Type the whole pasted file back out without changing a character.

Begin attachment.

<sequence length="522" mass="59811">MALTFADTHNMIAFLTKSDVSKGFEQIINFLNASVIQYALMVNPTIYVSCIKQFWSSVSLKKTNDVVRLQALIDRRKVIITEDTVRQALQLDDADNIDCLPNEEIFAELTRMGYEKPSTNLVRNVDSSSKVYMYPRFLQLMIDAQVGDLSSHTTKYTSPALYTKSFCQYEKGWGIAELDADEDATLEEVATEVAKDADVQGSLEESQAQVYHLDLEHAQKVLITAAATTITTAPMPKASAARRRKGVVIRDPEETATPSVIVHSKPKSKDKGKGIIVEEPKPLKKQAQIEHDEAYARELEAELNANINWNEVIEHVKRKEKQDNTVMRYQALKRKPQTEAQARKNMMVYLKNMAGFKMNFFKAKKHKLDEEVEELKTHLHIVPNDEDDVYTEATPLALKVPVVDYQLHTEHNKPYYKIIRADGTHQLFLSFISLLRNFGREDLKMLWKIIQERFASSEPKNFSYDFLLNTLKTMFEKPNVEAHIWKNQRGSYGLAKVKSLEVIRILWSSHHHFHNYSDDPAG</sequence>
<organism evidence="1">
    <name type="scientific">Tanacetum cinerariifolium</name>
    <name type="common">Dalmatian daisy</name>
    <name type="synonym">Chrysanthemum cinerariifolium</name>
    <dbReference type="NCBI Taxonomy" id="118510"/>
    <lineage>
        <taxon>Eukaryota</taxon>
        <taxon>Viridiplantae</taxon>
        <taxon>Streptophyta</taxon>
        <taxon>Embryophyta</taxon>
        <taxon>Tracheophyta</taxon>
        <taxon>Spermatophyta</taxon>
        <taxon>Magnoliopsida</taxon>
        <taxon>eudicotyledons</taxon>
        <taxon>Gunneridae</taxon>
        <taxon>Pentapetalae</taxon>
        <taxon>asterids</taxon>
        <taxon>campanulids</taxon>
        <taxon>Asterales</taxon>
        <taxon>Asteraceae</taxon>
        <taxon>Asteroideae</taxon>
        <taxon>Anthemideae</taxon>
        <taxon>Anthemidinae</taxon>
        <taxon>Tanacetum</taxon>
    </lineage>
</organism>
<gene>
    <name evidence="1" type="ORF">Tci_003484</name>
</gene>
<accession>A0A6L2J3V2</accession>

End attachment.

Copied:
<sequence length="522" mass="59811">MALTFADTHNMIAFLTKSDVSKGFEQIINFLNASVIQYALMVNPTIYVSCIKQFWSSVSLKKTNDVVRLQALIDRRKVIITEDTVRQALQLDDADNIDCLPNEEIFAELTRMGYEKPSTNLVRNVDSSSKVYMYPRFLQLMIDAQVGDLSSHTTKYTSPALYTKSFCQYEKGWGIAELDADEDATLEEVATEVAKDADVQGSLEESQAQVYHLDLEHAQKVLITAAATTITTAPMPKASAARRRKGVVIRDPEETATPSVIVHSKPKSKDKGKGIIVEEPKPLKKQAQIEHDEAYARELEAELNANINWNEVIEHVKRKEKQDNTVMRYQALKRKPQTEAQARKNMMVYLKNMAGFKMNFFKAKKHKLDEEVEELKTHLHIVPNDEDDVYTEATPLALKVPVVDYQLHTEHNKPYYKIIRADGTHQLFLSFISLLRNFGREDLKMLWKIIQERFASSEPKNFSYDFLLNTLKTMFEKPNVEAHIWKNQRGSYGLAKVKSLEVIRILWSSHHHFHNYSDDPAG</sequence>
<organism evidence="1">
    <name type="scientific">Tanacetum cinerariifolium</name>
    <name type="common">Dalmatian daisy</name>
    <name type="synonym">Chrysanthemum cinerariifolium</name>
    <dbReference type="NCBI Taxonomy" id="118510"/>
    <lineage>
        <taxon>Eukaryota</taxon>
        <taxon>Viridiplantae</taxon>
        <taxon>Streptophyta</taxon>
        <taxon>Embryophyta</taxon>
        <taxon>Tracheophyta</taxon>
        <taxon>Spermatophyta</taxon>
        <taxon>Magnoliopsida</taxon>
        <taxon>eudicotyledons</taxon>
        <taxon>Gunneridae</taxon>
        <taxon>Pentapetalae</taxon>
        <taxon>asterids</taxon>
        <taxon>campanulids</taxon>
        <taxon>Asterales</taxon>
        <taxon>Asteraceae</taxon>
        <taxon>Asteroideae</taxon>
        <taxon>Anthemideae</taxon>
        <taxon>Anthemidinae</taxon>
        <taxon>Tanacetum</taxon>
    </lineage>
</organism>
<gene>
    <name evidence="1" type="ORF">Tci_003484</name>
</gene>
<accession>A0A6L2J3V2</accession>